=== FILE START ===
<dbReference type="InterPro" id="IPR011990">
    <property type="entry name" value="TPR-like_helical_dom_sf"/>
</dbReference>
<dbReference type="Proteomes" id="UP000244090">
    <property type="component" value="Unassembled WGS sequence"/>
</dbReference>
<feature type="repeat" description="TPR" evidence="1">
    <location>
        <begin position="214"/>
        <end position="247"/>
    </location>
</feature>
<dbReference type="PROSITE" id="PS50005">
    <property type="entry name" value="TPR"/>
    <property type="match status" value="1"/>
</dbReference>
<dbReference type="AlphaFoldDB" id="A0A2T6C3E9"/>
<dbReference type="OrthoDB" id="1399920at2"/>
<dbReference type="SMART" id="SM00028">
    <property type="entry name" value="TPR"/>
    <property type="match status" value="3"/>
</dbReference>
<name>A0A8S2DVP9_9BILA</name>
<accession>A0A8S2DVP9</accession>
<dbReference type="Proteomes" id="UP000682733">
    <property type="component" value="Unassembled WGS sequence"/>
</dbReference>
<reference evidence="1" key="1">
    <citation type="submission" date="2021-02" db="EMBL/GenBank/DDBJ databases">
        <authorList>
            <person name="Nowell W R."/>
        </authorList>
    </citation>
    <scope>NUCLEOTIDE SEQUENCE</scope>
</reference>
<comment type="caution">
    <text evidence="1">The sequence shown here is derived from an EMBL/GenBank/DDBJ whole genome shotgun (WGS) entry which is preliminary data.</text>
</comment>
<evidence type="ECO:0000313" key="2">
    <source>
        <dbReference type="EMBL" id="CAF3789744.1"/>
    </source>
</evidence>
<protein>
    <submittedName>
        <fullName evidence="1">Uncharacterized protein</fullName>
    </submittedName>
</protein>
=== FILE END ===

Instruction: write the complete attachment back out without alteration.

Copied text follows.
<dbReference type="InterPro" id="IPR011990">
    <property type="entry name" value="TPR-like_helical_dom_sf"/>
</dbReference>
<dbReference type="Proteomes" id="UP000244090">
    <property type="component" value="Unassembled WGS sequence"/>
</dbReference>
<feature type="repeat" description="TPR" evidence="1">
    <location>
        <begin position="214"/>
        <end position="247"/>
    </location>
</feature>
<dbReference type="PROSITE" id="PS50005">
    <property type="entry name" value="TPR"/>
    <property type="match status" value="1"/>
</dbReference>
<dbReference type="AlphaFoldDB" id="A0A2T6C3E9"/>
<dbReference type="OrthoDB" id="1399920at2"/>
<dbReference type="SMART" id="SM00028">
    <property type="entry name" value="TPR"/>
    <property type="match status" value="3"/>
</dbReference>
<name>A0A8S2DVP9_9BILA</name>
<accession>A0A8S2DVP9</accession>
<dbReference type="Proteomes" id="UP000682733">
    <property type="component" value="Unassembled WGS sequence"/>
</dbReference>
<reference evidence="1" key="1">
    <citation type="submission" date="2021-02" db="EMBL/GenBank/DDBJ databases">
        <authorList>
            <person name="Nowell W R."/>
        </authorList>
    </citation>
    <scope>NUCLEOTIDE SEQUENCE</scope>
</reference>
<comment type="caution">
    <text evidence="1">The sequence shown here is derived from an EMBL/GenBank/DDBJ whole genome shotgun (WGS) entry which is preliminary data.</text>
</comment>
<evidence type="ECO:0000313" key="2">
    <source>
        <dbReference type="EMBL" id="CAF3789744.1"/>
    </source>
</evidence>
<protein>
    <submittedName>
        <fullName evidence="1">Uncharacterized protein</fullName>
    </submittedName>
</protein>